Not many are still making circuits like this anymore. I'm glad to see someone other than me does. I'd like to see more decoupling capacitors to improve circuit stability but the logic design looks nice. <br> <br>One thing I'd never do making a circuit like this is try to complete it before powering it up. I build one section at a time, test it, debug it, and move on only when I get proper operation from the circuit section I am working on. <br> <br>Your build it and hope it works method is too optimistic for me. Doing that only lands me in a place I never want to be. Trying to debug a circuit with more than the minimum of possible variables. To me that just adds up to extra work.
It's true, almost no one uses logic chips in this way anymore. I've seen a few others on Instructables. For me, it was just a great way to build something complex from extremely simple components. I love how modular the old digital chips are. Unfortunately, the course I made this for was mostly a theory course, and they didn't go into things like decoupling capacitors at all. I know the general idea, but do you have any pointers for me for the future? Where should they typically be added, just on the power lines near each IC? <br> <br>Normally I'd agree with you about the testing. That was the method my PI taught us to use in the lab. Build and test in reasonable chunks. It's hard for me because I haven't invested in an actual oscilloscope for my home yet. I did test the essential portions of the circuit on a breadboard in the lab first, even though those have issues at high speeds, and it seemed to work ok. By the time I was actually loading chips into the protoboard, I knew the circuit pretty much by heart. It worked the first time I powered it up. I had many more issues with the analog sections of the function generator. As it happens, I had those issues with it because I took the same &quot;build it and hope it works&quot; method... Hmm, area for improvement noted.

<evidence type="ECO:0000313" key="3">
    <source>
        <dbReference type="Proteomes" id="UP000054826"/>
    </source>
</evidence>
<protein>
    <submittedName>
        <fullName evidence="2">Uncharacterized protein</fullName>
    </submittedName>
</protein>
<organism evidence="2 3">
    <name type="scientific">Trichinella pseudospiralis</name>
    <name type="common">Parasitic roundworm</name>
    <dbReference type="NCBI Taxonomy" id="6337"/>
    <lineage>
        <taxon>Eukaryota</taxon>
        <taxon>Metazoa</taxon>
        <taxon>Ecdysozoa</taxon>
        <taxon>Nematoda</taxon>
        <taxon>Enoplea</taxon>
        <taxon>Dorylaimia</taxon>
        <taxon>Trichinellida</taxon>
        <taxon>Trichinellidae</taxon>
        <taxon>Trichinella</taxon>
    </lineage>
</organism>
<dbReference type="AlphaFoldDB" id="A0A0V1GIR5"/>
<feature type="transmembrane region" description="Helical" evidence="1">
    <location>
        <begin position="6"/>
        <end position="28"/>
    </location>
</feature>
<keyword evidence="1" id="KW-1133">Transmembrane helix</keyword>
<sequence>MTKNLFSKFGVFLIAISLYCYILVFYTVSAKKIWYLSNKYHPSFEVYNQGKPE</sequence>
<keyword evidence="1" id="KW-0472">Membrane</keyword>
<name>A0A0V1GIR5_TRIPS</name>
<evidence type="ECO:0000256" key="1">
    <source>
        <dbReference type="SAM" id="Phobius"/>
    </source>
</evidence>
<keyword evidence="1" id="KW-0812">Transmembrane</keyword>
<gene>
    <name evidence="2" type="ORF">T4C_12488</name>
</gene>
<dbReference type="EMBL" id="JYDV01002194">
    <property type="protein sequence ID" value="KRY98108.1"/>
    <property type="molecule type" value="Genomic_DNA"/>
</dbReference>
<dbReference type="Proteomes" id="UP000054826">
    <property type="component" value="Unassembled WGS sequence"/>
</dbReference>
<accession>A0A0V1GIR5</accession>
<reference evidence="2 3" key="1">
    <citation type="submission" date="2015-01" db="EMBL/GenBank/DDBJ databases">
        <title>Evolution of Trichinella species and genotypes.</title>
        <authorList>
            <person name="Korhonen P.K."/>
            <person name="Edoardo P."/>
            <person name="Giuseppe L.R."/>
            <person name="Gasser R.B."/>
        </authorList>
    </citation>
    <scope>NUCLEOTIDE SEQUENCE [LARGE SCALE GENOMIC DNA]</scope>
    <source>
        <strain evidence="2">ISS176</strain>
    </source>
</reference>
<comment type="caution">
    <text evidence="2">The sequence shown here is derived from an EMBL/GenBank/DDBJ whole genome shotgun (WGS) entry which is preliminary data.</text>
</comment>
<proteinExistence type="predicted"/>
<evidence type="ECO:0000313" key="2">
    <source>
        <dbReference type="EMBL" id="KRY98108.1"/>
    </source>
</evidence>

Well done. It's nice to see a digital design that uses actual logic chips. Now a days it's just throw in a microprocessor and do it all in software.<br> Mind you micro's make the development and design simpler.
Yeah, a microcontroller design would have actually been cheaper too. With the upper limit for frequency counting for this board, the microcontroller's clock speed wouldn't have limited it at all. But this was for a digital electronics class and we weren't allowed to use those.

About This Instructable




Bio: I'm a graduate student in the Materials Science department of the University of California at Santa Barbara. I made these Instructables while I was ... More »